"In insecure relationships, we disguise our vulnerabilities so our partner never really sees us."
— Sue Johnson
Even previously happy couples are finding themselves struggling during these uncertain times, and distressed couples may be experiencing even greater tumult. Domestic violence and separations are on the rise. Old or chronic problems may be reemerging as stress increases, but often flaring up in response to the stress of the times, not from inside the marriage.
During this difficult time, I help couples discern what problems they can tackle right now, and which ones they can put on hold. I help them avoid making marital problems worse, and in many cases, can help couples feel closer, and more like a capable team, navigating challenges effectively together.
Many couples who come to see me are struggling with one, or more, of the following problems:
The same escalating argument over and over again. Fights often seem to be provoked by trivial matters.
Questions about compatibility.
Needing more space and independence in their relationship OR greater closeness and security. Often, one partner longs to feel closer while the other wants more space.
Mismatched sexual desire, and/or concerns about partner's sexual interests.
Anxious and avoidant attachment combinations.
One partner is leaning toward divorce while the other wants to stay.
Loss of "spark."
Relationship therapy with me usually begins with an initial conjoint session in which I take a basic psychological and relational history, form a preliminary understanding of problematic relational patterns and goals, and detail requirements for couple therapy with me. Each partner then schedules an individual appointment with me to explore individual histories. Occasionally, more than one individual session per partner is necessary. We then meet for a conjoint session in which I offer my conceptualizations and a treatment plan. I estimate that most couples meet with me for 8-18 further treatment sessions, depending on their presenting problems and goals.
I am a Graduate of The Developmental Model of Couples Therapy Training under Ellyn Bader Ph.D. at The Couples Institute. While this is the model I use in relationship work, I am trained extensively in, and am greatly influenced by, Emotionally Focused Therapy for couples, and I have a background in the Gottman Method.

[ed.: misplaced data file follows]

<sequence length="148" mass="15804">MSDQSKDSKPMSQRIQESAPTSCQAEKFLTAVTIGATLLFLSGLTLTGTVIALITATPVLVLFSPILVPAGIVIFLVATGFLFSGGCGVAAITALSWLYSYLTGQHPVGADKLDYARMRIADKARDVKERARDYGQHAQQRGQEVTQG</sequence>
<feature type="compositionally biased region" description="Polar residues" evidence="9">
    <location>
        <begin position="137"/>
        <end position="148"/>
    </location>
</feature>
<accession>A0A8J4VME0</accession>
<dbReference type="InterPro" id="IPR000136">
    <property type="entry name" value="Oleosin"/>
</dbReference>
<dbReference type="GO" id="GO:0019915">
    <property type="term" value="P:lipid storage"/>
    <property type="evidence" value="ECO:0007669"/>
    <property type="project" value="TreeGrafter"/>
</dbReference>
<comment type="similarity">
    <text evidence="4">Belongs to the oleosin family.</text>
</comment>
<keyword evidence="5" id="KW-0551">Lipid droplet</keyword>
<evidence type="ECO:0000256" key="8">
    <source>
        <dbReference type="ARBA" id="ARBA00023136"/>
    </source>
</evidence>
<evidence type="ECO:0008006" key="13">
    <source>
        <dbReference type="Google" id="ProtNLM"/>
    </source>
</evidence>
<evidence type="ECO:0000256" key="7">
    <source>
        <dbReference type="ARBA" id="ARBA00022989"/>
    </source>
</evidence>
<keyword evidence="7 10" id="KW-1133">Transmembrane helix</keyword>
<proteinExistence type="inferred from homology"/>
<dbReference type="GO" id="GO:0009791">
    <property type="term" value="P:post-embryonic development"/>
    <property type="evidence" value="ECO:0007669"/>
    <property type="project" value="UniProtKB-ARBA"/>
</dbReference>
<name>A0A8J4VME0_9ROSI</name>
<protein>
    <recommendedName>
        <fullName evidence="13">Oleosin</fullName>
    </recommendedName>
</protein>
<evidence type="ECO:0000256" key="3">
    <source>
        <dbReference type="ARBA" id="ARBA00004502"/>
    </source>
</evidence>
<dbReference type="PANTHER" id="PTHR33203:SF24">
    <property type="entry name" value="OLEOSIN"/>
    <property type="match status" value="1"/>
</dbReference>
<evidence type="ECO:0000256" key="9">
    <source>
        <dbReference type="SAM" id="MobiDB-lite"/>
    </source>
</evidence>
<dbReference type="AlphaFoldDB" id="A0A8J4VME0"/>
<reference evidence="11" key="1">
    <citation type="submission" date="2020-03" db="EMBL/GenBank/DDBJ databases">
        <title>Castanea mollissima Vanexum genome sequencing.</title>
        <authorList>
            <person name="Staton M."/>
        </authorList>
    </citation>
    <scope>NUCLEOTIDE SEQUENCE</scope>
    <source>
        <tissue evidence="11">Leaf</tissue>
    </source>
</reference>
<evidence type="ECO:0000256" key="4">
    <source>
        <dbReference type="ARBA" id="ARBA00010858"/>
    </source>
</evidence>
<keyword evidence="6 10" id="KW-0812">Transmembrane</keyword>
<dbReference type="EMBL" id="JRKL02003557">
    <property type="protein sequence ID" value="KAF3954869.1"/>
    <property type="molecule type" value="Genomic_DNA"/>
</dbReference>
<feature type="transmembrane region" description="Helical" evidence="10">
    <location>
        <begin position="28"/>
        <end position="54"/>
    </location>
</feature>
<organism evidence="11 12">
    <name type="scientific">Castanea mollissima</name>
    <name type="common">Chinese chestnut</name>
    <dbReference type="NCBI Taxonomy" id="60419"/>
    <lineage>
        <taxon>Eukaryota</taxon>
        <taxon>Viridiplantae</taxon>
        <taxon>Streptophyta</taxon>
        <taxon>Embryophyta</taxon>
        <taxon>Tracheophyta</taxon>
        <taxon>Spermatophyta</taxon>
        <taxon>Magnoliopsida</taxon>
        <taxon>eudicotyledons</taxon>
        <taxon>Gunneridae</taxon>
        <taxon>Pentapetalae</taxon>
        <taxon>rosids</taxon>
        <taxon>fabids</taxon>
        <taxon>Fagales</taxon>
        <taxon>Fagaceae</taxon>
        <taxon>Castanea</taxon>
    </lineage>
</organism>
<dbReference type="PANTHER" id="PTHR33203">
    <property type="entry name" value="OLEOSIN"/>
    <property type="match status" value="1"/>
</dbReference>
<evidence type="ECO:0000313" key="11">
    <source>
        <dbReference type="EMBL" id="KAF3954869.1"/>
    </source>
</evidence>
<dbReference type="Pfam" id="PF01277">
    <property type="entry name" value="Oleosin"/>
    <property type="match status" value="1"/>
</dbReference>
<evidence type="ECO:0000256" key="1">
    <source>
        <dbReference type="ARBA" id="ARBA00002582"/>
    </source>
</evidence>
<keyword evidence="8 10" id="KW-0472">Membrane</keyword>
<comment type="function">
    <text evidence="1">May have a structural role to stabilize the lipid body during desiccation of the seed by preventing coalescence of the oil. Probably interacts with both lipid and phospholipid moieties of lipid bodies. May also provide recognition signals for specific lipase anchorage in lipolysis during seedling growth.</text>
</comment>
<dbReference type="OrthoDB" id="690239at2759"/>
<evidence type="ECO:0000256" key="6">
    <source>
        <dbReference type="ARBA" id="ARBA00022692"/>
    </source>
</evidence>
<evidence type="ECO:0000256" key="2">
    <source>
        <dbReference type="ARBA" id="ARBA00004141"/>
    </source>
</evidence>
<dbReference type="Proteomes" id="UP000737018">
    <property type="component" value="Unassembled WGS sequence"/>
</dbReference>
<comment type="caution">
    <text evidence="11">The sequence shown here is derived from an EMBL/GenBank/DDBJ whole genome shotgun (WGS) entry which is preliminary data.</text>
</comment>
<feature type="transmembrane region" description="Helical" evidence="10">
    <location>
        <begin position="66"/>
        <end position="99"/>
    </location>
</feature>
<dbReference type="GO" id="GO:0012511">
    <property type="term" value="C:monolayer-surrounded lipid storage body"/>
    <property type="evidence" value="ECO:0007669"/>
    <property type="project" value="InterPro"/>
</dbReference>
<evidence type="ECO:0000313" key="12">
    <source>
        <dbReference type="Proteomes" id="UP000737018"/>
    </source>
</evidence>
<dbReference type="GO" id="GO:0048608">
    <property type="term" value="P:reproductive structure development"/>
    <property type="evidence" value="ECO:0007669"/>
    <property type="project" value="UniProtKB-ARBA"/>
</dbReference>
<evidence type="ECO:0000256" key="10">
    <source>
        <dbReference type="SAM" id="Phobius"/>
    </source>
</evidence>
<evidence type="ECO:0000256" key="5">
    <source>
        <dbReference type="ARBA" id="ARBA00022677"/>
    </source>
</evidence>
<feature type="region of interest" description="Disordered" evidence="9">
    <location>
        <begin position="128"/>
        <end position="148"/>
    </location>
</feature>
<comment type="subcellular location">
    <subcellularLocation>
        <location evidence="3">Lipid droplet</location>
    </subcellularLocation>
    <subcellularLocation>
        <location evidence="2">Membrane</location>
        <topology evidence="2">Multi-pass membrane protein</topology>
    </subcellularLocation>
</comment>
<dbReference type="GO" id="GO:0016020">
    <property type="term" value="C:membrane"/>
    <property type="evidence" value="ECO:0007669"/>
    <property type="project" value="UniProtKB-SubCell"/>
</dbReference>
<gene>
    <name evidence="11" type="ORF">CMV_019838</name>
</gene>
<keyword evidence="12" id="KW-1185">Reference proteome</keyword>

Discernment counseling is a brief (1-5 session) solution for couples who are ambivalent about a direction for their relationship: "We don't know if we want to separate, nor do we know if we want to commit to relationship/marital therapy. We're stuck!"
To schedule an appointment for relationship therapy, or discernment counseling, or simply to ask questions about either, I welcome you to contact me using the contact form below.
Selected related works & experiences:
Mary is interviewed by FamilyShare on why spouses change after marriage.
Mary is quoted in Stylecaster about being a less controlling partner.
Mary is quoted in Bustle about jealousy.
Fisher, M. (2016). Treating polyamorous and consensually non-monogamous patients.
Presented at the Association for Women in Psychology inservice, Salt Lake City, UT.
Fisher, A. & Fisher, M. (2016, April). Attachment and quality of life among consensually
non-monogamous individuals. Presented at the Society for Sex Therapy and
Research, Chicago, Illinois.
Fisher, M. & Fehlberg, A. (2016, March). Mixed orientation marriage: Clinical and
ethical challenges. Presented at the LGBTQ-Affirmative Therapists Guild, Salt Lake City, Utah.
Fisher, M. (2016, February). Treating polyamorous and consensually non-monogamous
patients. Presented at Women in Private Practice, Salt Lake City, Utah.
Fisher, A. & Fisher, M. (2015, August). The other poly: Navigating consensual non-
monogamy. Sunstone Symposium, Salt Lake City, Utah.
Fehlberg, A., Fisher, M. (2015, March). Why Stay? Gay Individuals in Heterosexual
Relationships, presented at Generations, Salt Lake City, Utah.
Fisher, M. (2014, May). Emotionally Focused Therapy for Same-Sex Couples. Presented
at LGBTQ-Affirmative Therapists Guild, Salt Lake City, Utah.
Fisher, A. & Fisher, M. (2013). Sharing vulnerability after a change in beliefs. Sunstone,
March, 170, 14-17.
Fisher, A. & Fisher, M. (2012, July). When One Spouse Experiences a Change in Beliefs:
Strengthening Your Marriage through Shared Vulnerability. Presented at the
Sunstone Symposium, Salt Lake City, Utah.
Emotion Focused Therapy Core Skills 4/4 (November 2012). Scott Woolley, Ph.D.
Emotion Focused Therapy Core Skills 3/4 (August 2012). Rebecca Jorgenson, Ph.D.
Emotion Focused Therapy Core Skills 2/4 (June 2012). Scott Woolley, Ph.D.
Emotion Focused Therapy Core Skills 1/4 (March 2012). Rebecca Jorgenson, Ph.D.
Emotion Focused Therapy Externship (October 2011). Rebecca Jorgenson, Ph.D. & Scott Woolley, Ph.D.
Adult Attachment Interview Institute (February 2007). Sonja Gojman de Milan, Ph.D., San Diego, California.
Marital Therapy: A Research Based Approach (March 2004). John Gottman, Ph.D., The Gottman Institute, Seattle, WA.